ARCHBISHOP Desmond Tutu has said that he wants to have the option of assisted dying, and that he does not want to be “kept alive at all costs”, in a video recorded on his 85th birthday.
He said: “I believe in the sanctity of life. I know that we will all die and that death is a part of life. Terminally ill people have control over their lives; so why should they be refused control over their deaths? Why are so many instead forced to endure terrible pain and suffering against their wishes?
“I have prepared for my death and have made it clear that I do not wish to be kept alive at all costs. I hope I am treated with compassion and allowed to pass on to the next phase of life’s journey in the manner of my choice.”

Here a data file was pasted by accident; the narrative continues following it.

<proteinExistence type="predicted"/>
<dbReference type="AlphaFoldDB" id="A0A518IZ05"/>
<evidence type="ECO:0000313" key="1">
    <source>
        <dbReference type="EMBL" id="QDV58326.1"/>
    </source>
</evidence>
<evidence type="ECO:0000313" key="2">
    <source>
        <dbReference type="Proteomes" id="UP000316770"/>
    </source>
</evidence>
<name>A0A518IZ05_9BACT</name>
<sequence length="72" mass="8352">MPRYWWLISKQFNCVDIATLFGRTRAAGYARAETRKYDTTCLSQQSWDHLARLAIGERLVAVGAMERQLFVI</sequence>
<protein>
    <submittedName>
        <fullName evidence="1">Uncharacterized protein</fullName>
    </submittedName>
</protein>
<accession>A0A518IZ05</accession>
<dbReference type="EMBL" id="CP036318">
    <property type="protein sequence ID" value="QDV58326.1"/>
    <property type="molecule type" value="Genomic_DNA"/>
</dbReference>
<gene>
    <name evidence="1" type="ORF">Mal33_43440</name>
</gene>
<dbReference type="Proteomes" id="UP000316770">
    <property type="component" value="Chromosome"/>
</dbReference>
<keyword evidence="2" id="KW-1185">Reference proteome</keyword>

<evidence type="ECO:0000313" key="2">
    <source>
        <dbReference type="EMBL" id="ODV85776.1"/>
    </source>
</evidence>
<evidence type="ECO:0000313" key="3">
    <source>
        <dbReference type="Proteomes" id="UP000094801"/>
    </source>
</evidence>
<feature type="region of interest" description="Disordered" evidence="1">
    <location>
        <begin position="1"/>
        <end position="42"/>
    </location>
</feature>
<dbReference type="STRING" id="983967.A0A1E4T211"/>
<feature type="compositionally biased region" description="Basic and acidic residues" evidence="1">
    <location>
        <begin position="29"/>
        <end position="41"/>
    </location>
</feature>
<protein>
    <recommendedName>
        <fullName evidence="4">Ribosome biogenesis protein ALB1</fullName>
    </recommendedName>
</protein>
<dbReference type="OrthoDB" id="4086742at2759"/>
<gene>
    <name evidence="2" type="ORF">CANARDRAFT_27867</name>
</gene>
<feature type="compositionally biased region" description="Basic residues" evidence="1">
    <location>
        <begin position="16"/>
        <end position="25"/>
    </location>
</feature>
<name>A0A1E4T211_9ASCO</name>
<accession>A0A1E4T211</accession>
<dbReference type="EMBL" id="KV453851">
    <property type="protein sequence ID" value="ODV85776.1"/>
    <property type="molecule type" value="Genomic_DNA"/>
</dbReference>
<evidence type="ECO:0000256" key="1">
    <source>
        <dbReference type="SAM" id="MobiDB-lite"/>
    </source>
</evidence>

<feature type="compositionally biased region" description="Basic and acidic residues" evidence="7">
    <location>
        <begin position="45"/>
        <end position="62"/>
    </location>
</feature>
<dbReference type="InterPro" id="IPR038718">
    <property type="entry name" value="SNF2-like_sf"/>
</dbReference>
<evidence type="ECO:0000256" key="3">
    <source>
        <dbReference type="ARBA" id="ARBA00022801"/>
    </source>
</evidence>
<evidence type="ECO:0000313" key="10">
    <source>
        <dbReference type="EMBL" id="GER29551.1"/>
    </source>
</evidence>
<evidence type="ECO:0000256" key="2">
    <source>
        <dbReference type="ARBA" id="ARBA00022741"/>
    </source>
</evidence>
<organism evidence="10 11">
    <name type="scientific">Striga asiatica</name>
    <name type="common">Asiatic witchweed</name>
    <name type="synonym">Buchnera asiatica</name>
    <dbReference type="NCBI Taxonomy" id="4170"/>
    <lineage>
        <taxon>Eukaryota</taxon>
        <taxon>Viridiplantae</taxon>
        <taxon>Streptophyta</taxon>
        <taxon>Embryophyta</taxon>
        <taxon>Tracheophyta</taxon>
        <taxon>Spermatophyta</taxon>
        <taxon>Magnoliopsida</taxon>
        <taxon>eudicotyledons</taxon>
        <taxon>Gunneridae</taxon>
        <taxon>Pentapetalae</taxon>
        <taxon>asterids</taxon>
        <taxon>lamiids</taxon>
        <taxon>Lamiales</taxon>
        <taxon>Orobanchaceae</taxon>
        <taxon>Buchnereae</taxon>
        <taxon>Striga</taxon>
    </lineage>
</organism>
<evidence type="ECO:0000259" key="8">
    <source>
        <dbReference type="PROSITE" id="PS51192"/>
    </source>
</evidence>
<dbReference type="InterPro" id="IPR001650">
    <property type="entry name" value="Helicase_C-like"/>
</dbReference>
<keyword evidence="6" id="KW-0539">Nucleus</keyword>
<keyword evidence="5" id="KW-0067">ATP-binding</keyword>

The video was recorded for the campaign groups Dignity in Dying in the UK and Compassion and Choices in the United States.
Archbishop Tutu revealed two years ago that he had dropped his opposition to assisted dying, but he was still then ambiguous about whether it was an option he would like for himself.
In the video, he says: “Today, I myself am even closer to the departures hall than arrivals, so to speak, and my thoughts turn to how I would like to be treated when the time comes. Now more than ever, I feel compelled to lend my voice to this cause.”
He has been repeatedly hospitalised for infections in recent months.
The Church of England is opposed to assisted dying, although the former Archbishop of Canterbury Lord Carey is a vociferous campaigner for it.